REZEKNE, Latvia — Elina Zujane’s hometown is no stranger to war. Now she fears President Donald Trump may spark another.
“Of course we worry about it. Come on, it’s our country,” says the 21-year-old marketing student while having lunch in her college’s gray-walled cafeteria. “If something does go wrong, we are really near to Russia so we will be the first ones to find out.”
Zujane lives in Rezekne, a Latvian town of around 30,000 people that is located just 23 miles from the Russian border.
On the shifting frontier between East and West, Rezekne has served as history’s battleground for at least 1,000 years. It has been destroyed and rebuilt by everyone from German knights in the 13th century to the warring Nazis and Russians who flattened it during World War II.
Once part of the Soviet Union, Latvia gained membership of both NATO and the European Union since the turn of the century.
These alliances convinced many Latvians that their old masters in Moscow would never dare cross the border again.
That was until Trump started to give mixed signals on his commitment to NATO, calling it “obsolete” and suggesting he would not protect smaller allies such as Latvia unless they upped their military spending.
Some people in Rezekne worry that Trump’s rhetoric, as well as his warming relationship with Russian President Vladimir Putin, could embolden the Kremlin to try to interfere or even invade.
This could have grave consequences, not just for the local population but for the future of NATO and perhaps even the concept of West itself.
“I think Trump doesn’t care about us,” says 20-year-old law student Dagnija Volodjko, who, like her friend Zujane, also studies at the Rezekne Higher Education Institution. “The idea of something happening with Russia does worry me because it could happen at any time … It would be so easy. Three seconds and they would be here.”
Volodjko and Zujane are among dozens of local residents interviewed by NBC News during a recent visit to the town.
Many Western analysts say these two students are not wrong in their assessment of the Russian threat to the Baltic states, which also include neighboring Estonia and Lithuania.
They worry that after its intervention in Ukraine, Russia could next turn its attention to the Baltics.
This international focus often means the region is often talked about like a chess piece, something to be used as geopolitical bargaining chip between the White House and the Kremlin. In fact, the Baltics have a combined population of more than 6 million — men, women and children directly affected by Trump’s next move toward his NATO allies.
This is the standoff from Rezekne’s perspective.
‘We Are Like a Coin, We Have Two Sides’
Taking the train from the Latvian capital of Riga, visitors pass through three hours of snow-encrusted forests before reaching this remote outpost.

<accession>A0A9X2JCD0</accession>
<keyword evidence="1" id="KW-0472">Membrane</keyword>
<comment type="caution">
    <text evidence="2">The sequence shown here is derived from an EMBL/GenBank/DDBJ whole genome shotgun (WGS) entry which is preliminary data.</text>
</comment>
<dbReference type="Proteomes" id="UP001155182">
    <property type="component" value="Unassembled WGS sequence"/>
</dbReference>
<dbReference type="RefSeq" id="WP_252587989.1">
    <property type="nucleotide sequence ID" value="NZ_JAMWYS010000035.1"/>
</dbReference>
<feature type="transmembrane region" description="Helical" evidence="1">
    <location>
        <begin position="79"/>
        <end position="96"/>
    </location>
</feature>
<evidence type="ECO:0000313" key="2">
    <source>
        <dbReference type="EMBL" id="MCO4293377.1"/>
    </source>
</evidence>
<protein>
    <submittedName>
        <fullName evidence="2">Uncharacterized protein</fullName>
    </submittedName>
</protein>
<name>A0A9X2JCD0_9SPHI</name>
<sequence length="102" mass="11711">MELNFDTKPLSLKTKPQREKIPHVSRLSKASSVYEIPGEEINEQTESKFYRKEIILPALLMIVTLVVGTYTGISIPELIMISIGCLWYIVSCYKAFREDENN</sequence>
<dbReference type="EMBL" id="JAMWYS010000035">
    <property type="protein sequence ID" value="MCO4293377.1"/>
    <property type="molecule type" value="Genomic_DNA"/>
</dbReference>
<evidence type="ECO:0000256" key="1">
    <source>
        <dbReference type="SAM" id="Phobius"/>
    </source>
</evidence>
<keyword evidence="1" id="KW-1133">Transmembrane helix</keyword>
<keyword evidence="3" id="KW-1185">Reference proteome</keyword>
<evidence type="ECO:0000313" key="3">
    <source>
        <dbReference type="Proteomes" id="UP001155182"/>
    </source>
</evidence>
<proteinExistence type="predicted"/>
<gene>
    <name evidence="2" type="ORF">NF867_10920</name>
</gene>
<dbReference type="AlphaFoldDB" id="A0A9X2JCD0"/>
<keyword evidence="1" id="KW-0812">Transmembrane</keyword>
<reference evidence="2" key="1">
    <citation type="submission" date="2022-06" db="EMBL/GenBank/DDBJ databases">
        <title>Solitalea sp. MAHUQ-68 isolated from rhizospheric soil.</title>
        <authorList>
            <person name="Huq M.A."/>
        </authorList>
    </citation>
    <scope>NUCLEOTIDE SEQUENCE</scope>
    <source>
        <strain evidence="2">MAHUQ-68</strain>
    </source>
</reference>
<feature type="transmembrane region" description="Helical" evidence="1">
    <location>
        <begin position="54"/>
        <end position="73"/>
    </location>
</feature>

Woodland and lakes surround this patchwork of mostly Cold War-era buildings, which appear to have sprung up at different stages from the rubble of the 1940s.
Dirty snow-slush cakes the roads, yet to be salted after the day’s flurry. And like the rest of the country, whose highest mountain wouldn’t eclipse the spire of New York’s Chrysler Building, Rezekne’s white-blanketed terrain is relatively flat and unremarkable.
It’s a town of complex histories, demographics and perhaps even allegiances. The population is divided evenly between Latvians and Russians — people who define their ethnicity as Russian and speak the Russian language.
This Russian community is far from rare in the Baltics, with many people sent here during Soviet times to work in the region’s factories.
But it’s not just the residents; the town itself appears to have one foot in the Western-facing present and another in its Soviet past.
A drive down its main street showcases an impressive college, a modernist concert hall, a youth center, and a recently landscaped park along the Rezekne River — all paid for with EU money. But a detour reveals crater-sized potholes and rusting factories, empty since local manufacturing collapsed with the communist era.
It’s still inextricably linked to its old overseer. Latvia is a major trading partner with Russia, and Rezekne’s economy has been hurt by U.S. sanctions slapped on Moscow over its involvement in Ukraine.
The town has an unemployment rate of more than 16 percent and the average wage is just 460 euros a month (around $495).
“We are like a coin, we have two sides,” explains Vjaceslavs Dubovskis, a 33-year-old businessman who co-owns a local telecoms company. “Our relationship with Russia has potential. But there is also an element of threat.”
While many people here claim that Latvians and Russians get along, other residents disagree. They say there is an unmistakable tension, usually manifesting itself in drunken fights at parties or eye-rolling at hearing the Russian language in shops.
Most locals seem to agree that the Latvian government isn’t helping the situation.
After the fall of the Soviet Union, the newly independent nation said people had to pass a Latvian language and history test to gain citizenship. This means that even today some 250,000 people, mostly Russian-speakers, are still classed as “non-citizens,” unable to vote or get certain public-sector jobs.